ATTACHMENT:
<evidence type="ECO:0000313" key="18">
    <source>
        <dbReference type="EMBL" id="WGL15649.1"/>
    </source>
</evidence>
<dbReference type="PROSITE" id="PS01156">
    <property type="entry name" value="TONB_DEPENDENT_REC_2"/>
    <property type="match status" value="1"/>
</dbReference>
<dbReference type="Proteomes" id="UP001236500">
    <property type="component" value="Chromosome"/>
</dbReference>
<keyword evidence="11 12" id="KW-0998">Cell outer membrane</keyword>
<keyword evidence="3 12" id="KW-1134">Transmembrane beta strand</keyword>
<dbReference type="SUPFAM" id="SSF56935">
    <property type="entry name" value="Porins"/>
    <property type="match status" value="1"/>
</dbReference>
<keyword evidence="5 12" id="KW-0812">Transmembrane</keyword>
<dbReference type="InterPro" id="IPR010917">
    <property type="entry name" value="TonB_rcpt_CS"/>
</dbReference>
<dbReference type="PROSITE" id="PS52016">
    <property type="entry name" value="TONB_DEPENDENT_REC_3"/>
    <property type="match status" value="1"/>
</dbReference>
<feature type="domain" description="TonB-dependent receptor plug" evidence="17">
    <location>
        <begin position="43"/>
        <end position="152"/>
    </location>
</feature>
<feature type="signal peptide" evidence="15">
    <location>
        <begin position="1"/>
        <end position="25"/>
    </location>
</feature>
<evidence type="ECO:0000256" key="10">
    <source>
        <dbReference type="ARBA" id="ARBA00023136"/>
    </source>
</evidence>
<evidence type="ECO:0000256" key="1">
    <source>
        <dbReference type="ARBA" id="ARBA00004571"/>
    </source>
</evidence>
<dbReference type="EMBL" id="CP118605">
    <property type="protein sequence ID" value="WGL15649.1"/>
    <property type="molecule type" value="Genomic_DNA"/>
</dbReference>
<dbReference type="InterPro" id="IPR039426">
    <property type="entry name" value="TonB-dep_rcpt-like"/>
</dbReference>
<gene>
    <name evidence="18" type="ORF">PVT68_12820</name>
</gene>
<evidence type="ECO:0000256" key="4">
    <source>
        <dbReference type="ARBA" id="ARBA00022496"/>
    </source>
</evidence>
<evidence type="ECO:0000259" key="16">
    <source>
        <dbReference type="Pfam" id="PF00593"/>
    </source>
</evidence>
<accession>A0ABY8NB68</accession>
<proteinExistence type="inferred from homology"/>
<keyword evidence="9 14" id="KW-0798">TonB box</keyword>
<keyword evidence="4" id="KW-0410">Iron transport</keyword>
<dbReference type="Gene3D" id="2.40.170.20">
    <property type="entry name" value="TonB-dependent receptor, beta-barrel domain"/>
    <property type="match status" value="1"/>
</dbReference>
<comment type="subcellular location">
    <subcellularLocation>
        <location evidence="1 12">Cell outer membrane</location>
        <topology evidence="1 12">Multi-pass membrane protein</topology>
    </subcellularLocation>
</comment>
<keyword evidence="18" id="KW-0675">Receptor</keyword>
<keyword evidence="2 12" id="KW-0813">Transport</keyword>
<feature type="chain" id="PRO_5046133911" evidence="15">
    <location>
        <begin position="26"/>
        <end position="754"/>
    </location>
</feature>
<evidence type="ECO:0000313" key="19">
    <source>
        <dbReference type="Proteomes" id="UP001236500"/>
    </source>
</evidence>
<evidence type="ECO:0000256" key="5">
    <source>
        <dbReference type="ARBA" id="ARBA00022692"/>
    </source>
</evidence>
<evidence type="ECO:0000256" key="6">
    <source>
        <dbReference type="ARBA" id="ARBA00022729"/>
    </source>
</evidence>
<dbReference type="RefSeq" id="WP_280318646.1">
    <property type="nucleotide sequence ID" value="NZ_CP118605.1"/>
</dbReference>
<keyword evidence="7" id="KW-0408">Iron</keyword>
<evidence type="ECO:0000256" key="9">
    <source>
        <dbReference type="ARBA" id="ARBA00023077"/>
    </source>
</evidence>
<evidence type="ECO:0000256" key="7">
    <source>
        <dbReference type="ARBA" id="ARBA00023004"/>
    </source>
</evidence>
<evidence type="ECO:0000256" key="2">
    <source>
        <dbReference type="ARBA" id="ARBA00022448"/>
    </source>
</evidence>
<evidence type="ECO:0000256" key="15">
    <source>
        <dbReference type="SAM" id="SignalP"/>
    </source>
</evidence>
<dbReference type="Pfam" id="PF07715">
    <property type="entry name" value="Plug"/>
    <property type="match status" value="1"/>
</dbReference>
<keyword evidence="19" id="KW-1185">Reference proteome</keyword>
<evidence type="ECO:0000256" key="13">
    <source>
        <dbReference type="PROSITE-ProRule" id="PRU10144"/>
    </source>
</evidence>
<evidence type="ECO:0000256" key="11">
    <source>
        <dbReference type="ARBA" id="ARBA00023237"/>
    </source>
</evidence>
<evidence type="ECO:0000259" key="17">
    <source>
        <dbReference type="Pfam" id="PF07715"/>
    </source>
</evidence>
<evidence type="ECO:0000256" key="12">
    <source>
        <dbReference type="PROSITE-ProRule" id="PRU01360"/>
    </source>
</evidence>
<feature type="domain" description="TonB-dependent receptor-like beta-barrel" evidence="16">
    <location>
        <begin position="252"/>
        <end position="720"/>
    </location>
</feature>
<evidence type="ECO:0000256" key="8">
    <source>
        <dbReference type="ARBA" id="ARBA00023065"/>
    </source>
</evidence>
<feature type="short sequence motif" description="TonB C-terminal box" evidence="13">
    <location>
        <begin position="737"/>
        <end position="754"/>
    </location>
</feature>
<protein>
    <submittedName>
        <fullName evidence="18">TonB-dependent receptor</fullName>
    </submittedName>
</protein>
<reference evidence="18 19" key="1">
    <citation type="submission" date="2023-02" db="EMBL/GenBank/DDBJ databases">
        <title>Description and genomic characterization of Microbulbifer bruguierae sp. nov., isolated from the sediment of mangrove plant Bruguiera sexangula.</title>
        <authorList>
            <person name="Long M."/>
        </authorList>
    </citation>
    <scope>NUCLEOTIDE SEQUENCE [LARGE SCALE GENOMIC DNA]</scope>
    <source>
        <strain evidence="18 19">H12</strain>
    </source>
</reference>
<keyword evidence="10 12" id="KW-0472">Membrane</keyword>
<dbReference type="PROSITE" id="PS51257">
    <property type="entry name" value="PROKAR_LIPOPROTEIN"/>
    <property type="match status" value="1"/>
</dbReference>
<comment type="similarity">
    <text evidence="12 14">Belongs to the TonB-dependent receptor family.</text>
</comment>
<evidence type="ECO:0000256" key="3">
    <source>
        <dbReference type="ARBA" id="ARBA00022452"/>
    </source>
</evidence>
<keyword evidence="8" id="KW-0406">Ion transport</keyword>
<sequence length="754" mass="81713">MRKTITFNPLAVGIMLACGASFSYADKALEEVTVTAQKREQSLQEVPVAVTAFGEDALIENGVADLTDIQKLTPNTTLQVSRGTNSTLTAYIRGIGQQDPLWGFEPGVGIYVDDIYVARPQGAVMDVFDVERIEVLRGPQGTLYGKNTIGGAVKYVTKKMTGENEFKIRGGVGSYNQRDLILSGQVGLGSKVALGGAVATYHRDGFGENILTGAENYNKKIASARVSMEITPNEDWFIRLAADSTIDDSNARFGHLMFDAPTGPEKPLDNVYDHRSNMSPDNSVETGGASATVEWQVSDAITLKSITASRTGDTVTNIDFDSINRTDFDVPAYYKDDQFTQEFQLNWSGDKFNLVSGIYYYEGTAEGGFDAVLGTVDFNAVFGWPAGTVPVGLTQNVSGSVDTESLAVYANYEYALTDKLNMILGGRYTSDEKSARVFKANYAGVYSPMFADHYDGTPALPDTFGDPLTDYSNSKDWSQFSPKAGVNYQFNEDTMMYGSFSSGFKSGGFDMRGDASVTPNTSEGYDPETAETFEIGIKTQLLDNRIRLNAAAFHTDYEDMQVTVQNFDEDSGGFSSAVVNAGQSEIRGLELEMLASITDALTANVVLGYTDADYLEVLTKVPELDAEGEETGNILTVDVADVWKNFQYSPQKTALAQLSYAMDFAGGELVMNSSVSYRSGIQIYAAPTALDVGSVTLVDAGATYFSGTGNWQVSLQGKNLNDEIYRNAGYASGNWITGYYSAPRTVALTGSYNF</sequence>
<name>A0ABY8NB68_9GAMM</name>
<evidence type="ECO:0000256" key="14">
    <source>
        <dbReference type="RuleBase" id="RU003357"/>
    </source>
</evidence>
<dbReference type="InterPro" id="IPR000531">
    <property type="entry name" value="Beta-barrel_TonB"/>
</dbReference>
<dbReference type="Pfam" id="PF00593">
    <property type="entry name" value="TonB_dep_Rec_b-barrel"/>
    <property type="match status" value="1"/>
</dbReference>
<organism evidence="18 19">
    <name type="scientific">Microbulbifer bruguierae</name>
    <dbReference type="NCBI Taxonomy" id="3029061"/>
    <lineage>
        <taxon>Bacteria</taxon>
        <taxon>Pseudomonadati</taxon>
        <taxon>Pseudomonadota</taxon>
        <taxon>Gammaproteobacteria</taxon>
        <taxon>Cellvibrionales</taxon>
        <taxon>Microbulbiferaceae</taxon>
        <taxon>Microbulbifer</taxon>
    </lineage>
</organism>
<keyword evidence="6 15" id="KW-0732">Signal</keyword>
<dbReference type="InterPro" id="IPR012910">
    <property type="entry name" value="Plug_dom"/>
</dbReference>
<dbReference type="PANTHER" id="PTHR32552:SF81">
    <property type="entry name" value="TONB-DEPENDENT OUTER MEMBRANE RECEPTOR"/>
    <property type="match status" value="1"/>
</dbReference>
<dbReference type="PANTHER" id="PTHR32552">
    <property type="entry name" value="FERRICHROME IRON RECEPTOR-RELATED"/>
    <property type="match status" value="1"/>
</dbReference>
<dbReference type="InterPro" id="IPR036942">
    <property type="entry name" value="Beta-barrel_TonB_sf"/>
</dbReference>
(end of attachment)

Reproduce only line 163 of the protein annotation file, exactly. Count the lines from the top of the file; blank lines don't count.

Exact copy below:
        <dbReference type="ARBA" id="ARBA00023065"/>